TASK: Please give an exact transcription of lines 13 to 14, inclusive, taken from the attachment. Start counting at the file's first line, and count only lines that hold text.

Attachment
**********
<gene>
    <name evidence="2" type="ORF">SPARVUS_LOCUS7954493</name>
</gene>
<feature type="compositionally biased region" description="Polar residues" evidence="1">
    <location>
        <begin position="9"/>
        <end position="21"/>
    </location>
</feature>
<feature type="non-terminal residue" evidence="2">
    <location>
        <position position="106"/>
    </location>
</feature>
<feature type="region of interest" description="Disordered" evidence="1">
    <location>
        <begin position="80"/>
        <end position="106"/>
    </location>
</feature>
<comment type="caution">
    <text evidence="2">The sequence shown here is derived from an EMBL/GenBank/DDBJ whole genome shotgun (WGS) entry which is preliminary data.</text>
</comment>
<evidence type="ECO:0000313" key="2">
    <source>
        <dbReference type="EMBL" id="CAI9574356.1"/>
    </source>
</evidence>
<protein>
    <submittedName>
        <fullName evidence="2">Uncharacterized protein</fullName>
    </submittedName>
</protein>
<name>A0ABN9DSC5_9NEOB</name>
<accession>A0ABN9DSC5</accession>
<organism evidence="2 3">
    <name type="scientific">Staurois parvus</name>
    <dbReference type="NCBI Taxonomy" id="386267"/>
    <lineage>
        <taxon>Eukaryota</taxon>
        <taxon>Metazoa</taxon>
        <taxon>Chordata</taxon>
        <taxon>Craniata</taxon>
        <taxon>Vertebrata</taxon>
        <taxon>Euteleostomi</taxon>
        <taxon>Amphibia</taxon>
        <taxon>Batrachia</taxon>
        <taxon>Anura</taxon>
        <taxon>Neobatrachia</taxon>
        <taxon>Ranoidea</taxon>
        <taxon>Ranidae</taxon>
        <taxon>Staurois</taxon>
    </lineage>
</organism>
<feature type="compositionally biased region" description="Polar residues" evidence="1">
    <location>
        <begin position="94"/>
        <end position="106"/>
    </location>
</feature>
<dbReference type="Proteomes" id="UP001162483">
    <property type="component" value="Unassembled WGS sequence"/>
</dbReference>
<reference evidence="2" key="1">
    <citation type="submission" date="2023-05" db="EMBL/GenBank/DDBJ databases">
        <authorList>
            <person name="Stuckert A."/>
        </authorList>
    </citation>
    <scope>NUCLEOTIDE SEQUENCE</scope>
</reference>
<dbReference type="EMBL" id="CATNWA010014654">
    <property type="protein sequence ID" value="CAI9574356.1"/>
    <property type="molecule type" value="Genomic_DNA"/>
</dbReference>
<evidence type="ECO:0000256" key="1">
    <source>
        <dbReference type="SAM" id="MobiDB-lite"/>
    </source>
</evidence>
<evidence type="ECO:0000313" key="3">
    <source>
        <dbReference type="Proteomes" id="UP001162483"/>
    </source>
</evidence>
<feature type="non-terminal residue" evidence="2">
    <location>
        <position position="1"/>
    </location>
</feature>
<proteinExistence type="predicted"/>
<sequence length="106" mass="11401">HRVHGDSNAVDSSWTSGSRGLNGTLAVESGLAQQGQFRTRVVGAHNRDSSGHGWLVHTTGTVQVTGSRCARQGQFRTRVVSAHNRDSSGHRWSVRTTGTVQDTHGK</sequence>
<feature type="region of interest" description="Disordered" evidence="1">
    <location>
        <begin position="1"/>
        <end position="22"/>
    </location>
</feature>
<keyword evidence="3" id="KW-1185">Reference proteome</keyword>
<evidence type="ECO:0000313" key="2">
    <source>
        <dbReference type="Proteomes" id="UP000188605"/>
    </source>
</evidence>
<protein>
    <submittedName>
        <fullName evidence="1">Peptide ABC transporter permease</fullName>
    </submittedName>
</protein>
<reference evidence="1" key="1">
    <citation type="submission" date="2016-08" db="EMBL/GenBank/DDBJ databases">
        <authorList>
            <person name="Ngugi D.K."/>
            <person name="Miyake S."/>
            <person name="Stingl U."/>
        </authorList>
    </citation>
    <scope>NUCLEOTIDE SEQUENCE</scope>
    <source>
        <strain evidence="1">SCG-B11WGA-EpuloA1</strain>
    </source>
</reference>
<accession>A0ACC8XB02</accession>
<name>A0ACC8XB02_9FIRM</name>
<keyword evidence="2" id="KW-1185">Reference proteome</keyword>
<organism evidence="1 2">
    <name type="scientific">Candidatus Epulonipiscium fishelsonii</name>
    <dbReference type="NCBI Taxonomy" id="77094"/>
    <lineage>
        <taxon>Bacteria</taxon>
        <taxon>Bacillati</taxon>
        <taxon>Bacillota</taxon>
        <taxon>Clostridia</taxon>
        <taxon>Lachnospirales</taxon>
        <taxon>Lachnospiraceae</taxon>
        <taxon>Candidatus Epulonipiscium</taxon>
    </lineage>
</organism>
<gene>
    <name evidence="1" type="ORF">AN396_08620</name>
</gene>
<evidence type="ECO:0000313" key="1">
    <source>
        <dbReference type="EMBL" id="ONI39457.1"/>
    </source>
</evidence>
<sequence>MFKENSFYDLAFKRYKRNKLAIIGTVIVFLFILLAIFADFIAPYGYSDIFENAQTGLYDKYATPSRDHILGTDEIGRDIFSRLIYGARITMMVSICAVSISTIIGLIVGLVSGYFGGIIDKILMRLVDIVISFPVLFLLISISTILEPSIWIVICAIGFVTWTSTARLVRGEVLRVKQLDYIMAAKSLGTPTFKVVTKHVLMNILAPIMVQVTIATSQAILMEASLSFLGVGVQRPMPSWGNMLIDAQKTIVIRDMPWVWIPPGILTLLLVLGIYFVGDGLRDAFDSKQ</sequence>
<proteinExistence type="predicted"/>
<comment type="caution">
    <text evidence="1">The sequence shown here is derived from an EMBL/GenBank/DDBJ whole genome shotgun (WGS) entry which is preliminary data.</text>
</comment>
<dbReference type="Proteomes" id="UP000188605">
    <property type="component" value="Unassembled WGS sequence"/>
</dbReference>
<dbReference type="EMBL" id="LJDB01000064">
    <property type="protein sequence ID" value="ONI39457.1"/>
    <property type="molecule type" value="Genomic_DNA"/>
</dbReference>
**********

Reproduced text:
    </location>
</feature>